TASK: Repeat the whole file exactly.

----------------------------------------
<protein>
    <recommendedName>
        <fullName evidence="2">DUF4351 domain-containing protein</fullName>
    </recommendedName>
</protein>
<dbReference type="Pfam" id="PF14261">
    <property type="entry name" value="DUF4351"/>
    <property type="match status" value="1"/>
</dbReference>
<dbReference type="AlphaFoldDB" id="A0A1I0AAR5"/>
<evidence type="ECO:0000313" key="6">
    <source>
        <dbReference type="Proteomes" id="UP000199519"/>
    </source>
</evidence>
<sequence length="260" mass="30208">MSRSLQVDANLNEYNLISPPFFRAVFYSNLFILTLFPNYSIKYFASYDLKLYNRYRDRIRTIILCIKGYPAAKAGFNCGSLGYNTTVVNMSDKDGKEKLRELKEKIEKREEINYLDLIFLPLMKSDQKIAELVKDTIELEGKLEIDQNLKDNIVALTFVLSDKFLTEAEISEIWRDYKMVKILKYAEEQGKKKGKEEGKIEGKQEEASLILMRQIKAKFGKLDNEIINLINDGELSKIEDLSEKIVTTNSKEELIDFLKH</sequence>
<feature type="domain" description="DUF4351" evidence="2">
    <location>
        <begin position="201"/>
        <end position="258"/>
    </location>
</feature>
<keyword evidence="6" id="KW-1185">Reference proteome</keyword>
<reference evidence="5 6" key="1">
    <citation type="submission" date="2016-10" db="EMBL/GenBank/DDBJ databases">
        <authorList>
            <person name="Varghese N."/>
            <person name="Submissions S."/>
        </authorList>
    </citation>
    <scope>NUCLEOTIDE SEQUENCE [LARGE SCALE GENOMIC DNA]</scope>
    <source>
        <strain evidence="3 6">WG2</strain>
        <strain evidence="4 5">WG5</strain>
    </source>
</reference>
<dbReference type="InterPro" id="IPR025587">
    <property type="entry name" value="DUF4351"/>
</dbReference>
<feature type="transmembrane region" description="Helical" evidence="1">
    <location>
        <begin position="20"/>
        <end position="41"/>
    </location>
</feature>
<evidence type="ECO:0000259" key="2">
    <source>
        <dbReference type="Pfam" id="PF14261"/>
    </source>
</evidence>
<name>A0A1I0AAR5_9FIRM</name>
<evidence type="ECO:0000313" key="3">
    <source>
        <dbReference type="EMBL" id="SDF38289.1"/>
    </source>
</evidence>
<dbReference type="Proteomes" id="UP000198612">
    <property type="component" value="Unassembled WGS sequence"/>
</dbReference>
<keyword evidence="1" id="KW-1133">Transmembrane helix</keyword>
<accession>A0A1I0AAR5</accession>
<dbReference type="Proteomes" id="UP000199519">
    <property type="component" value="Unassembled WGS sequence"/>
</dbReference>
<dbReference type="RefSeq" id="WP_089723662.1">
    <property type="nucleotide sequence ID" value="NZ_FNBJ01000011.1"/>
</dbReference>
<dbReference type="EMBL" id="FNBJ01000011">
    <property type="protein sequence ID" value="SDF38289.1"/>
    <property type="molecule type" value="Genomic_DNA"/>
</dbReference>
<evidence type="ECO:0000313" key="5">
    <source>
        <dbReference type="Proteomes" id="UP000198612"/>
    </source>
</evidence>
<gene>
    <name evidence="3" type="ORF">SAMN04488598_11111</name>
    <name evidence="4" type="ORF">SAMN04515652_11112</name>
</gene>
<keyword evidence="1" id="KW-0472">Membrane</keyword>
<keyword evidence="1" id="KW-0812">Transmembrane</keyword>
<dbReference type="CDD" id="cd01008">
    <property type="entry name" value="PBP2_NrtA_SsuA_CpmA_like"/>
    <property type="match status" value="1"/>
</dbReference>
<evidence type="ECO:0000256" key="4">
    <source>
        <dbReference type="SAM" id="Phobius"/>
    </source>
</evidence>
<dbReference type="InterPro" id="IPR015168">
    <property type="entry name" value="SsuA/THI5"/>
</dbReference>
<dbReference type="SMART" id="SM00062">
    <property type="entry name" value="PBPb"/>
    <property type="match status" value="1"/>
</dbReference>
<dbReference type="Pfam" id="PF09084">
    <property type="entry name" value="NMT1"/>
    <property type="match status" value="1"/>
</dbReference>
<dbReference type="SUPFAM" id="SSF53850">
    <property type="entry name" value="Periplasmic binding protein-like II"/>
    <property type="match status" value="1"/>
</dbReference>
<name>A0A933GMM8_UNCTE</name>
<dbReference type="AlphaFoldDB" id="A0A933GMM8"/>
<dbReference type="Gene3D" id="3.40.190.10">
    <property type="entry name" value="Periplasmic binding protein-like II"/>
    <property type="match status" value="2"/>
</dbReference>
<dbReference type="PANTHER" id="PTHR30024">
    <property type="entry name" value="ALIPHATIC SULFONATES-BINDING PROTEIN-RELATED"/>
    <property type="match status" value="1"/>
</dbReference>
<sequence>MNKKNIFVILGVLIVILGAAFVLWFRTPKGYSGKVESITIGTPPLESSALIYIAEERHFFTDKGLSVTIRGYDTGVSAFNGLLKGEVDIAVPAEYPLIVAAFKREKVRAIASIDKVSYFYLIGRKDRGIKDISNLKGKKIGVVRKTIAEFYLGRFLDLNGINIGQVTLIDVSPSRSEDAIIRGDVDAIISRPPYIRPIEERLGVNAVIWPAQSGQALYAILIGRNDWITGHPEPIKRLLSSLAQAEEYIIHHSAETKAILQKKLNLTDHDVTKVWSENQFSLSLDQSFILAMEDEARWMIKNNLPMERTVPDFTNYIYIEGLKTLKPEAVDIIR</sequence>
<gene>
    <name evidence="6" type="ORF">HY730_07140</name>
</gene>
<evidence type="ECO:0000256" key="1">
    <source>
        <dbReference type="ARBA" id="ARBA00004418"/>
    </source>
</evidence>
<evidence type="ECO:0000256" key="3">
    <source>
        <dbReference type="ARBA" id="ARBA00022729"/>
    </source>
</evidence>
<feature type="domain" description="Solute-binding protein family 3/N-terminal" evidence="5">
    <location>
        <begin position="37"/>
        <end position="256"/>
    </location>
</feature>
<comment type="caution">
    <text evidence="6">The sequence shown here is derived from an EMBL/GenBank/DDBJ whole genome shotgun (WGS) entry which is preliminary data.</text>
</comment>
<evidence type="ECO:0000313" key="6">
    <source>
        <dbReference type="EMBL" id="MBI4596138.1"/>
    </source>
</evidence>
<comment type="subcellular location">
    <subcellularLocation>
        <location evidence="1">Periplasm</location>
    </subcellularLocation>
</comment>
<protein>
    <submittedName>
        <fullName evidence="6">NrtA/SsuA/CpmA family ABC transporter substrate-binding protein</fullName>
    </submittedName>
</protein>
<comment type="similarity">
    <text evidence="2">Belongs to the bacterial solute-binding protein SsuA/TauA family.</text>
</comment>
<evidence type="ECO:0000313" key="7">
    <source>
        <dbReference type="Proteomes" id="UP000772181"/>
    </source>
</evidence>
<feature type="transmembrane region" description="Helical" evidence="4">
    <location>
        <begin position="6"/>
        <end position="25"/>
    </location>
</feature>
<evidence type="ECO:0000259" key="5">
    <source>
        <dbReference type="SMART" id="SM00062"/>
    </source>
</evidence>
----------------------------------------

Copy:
<protein>
    <recommendedName>
        <fullName evidence="2">DUF4351 domain-containing protein</fullName>
    </recommendedName>
</protein>
<dbReference type="Pfam" id="PF14261">
    <property type="entry name" value="DUF4351"/>
    <property type="match status" value="1"/>
</dbReference>
<dbReference type="AlphaFoldDB" id="A0A1I0AAR5"/>
<evidence type="ECO:0000313" key="6">
    <source>
        <dbReference type="Proteomes" id="UP000199519"/>
    </source>
</evidence>
<sequence length="260" mass="30208">MSRSLQVDANLNEYNLISPPFFRAVFYSNLFILTLFPNYSIKYFASYDLKLYNRYRDRIRTIILCIKGYPAAKAGFNCGSLGYNTTVVNMSDKDGKEKLRELKEKIEKREEINYLDLIFLPLMKSDQKIAELVKDTIELEGKLEIDQNLKDNIVALTFVLSDKFLTEAEISEIWRDYKMVKILKYAEEQGKKKGKEEGKIEGKQEEASLILMRQIKAKFGKLDNEIINLINDGELSKIEDLSEKIVTTNSKEELIDFLKH</sequence>
<feature type="domain" description="DUF4351" evidence="2">
    <location>
        <begin position="201"/>
        <end position="258"/>
    </location>
</feature>
<keyword evidence="6" id="KW-1185">Reference proteome</keyword>
<reference evidence="5 6" key="1">
    <citation type="submission" date="2016-10" db="EMBL/GenBank/DDBJ databases">
        <authorList>
            <person name="Varghese N."/>
            <person name="Submissions S."/>
        </authorList>
    </citation>
    <scope>NUCLEOTIDE SEQUENCE [LARGE SCALE GENOMIC DNA]</scope>
    <source>
        <strain evidence="3 6">WG2</strain>
        <strain evidence="4 5">WG5</strain>
    </source>
</reference>
<dbReference type="InterPro" id="IPR025587">
    <property type="entry name" value="DUF4351"/>
</dbReference>
<feature type="transmembrane region" description="Helical" evidence="1">
    <location>
        <begin position="20"/>
        <end position="41"/>
    </location>
</feature>
<evidence type="ECO:0000259" key="2">
    <source>
        <dbReference type="Pfam" id="PF14261"/>
    </source>
</evidence>
<name>A0A1I0AAR5_9FIRM</name>
<evidence type="ECO:0000313" key="3">
    <source>
        <dbReference type="EMBL" id="SDF38289.1"/>
    </source>
</evidence>
<dbReference type="Proteomes" id="UP000198612">
    <property type="component" value="Unassembled WGS sequence"/>
</dbReference>
<keyword evidence="1" id="KW-1133">Transmembrane helix</keyword>
<accession>A0A1I0AAR5</accession>
<dbReference type="Proteomes" id="UP000199519">
    <property type="component" value="Unassembled WGS sequence"/>
</dbReference>
<dbReference type="RefSeq" id="WP_089723662.1">
    <property type="nucleotide sequence ID" value="NZ_FNBJ01000011.1"/>
</dbReference>
<dbReference type="EMBL" id="FNBJ01000011">
    <property type="protein sequence ID" value="SDF38289.1"/>
    <property type="molecule type" value="Genomic_DNA"/>
</dbReference>
<evidence type="ECO:0000313" key="5">
    <source>
        <dbReference type="Proteomes" id="UP000198612"/>
    </source>
</evidence>
<gene>
    <name evidence="3" type="ORF">SAMN04488598_11111</name>
    <name evidence="4" type="ORF">SAMN04515652_11112</name>
</gene>
<keyword evidence="1" id="KW-0472">Membrane</keyword>
<keyword evidence="1" id="KW-0812">Transmembrane</keyword>
<dbReference type="CDD" id="cd01008">
    <property type="entry name" value="PBP2_NrtA_SsuA_CpmA_like"/>
    <property type="match status" value="1"/>
</dbReference>
<evidence type="ECO:0000256" key="4">
    <source>
        <dbReference type="SAM" id="Phobius"/>
    </source>
</evidence>
<dbReference type="InterPro" id="IPR015168">
    <property type="entry name" value="SsuA/THI5"/>
</dbReference>
<dbReference type="SMART" id="SM00062">
    <property type="entry name" value="PBPb"/>
    <property type="match status" value="1"/>
</dbReference>
<dbReference type="Pfam" id="PF09084">
    <property type="entry name" value="NMT1"/>
    <property type="match status" value="1"/>
</dbReference>
<dbReference type="SUPFAM" id="SSF53850">
    <property type="entry name" value="Periplasmic binding protein-like II"/>
    <property type="match status" value="1"/>
</dbReference>
<name>A0A933GMM8_UNCTE</name>
<dbReference type="AlphaFoldDB" id="A0A933GMM8"/>
<dbReference type="Gene3D" id="3.40.190.10">
    <property type="entry name" value="Periplasmic binding protein-like II"/>
    <property type="match status" value="2"/>
</dbReference>
<dbReference type="PANTHER" id="PTHR30024">
    <property type="entry name" value="ALIPHATIC SULFONATES-BINDING PROTEIN-RELATED"/>
    <property type="match status" value="1"/>
</dbReference>
<sequence>MNKKNIFVILGVLIVILGAAFVLWFRTPKGYSGKVESITIGTPPLESSALIYIAEERHFFTDKGLSVTIRGYDTGVSAFNGLLKGEVDIAVPAEYPLIVAAFKREKVRAIASIDKVSYFYLIGRKDRGIKDISNLKGKKIGVVRKTIAEFYLGRFLDLNGINIGQVTLIDVSPSRSEDAIIRGDVDAIISRPPYIRPIEERLGVNAVIWPAQSGQALYAILIGRNDWITGHPEPIKRLLSSLAQAEEYIIHHSAETKAILQKKLNLTDHDVTKVWSENQFSLSLDQSFILAMEDEARWMIKNNLPMERTVPDFTNYIYIEGLKTLKPEAVDIIR</sequence>
<gene>
    <name evidence="6" type="ORF">HY730_07140</name>
</gene>
<evidence type="ECO:0000256" key="1">
    <source>
        <dbReference type="ARBA" id="ARBA00004418"/>
    </source>
</evidence>
<evidence type="ECO:0000256" key="3">
    <source>
        <dbReference type="ARBA" id="ARBA00022729"/>
    </source>
</evidence>
<feature type="domain" description="Solute-binding protein family 3/N-terminal" evidence="5">
    <location>
        <begin position="37"/>
        <end position="256"/>
    </location>
</feature>
<comment type="caution">
    <text evidence="6">The sequence shown here is derived from an EMBL/GenBank/DDBJ whole genome shotgun (WGS) entry which is preliminary data.</text>
</comment>
<evidence type="ECO:0000313" key="6">
    <source>
        <dbReference type="EMBL" id="MBI4596138.1"/>
    </source>
</evidence>
<comment type="subcellular location">
    <subcellularLocation>
        <location evidence="1">Periplasm</location>
    </subcellularLocation>
</comment>
<protein>
    <submittedName>
        <fullName evidence="6">NrtA/SsuA/CpmA family ABC transporter substrate-binding protein</fullName>
    </submittedName>
</protein>
<comment type="similarity">
    <text evidence="2">Belongs to the bacterial solute-binding protein SsuA/TauA family.</text>
</comment>
<evidence type="ECO:0000313" key="7">
    <source>
        <dbReference type="Proteomes" id="UP000772181"/>
    </source>
</evidence>
<feature type="transmembrane region" description="Helical" evidence="4">
    <location>
        <begin position="6"/>
        <end position="25"/>
    </location>
</feature>
<evidence type="ECO:0000259" key="5">
    <source>
        <dbReference type="SMART" id="SM00062"/>
    </source>
</evidence>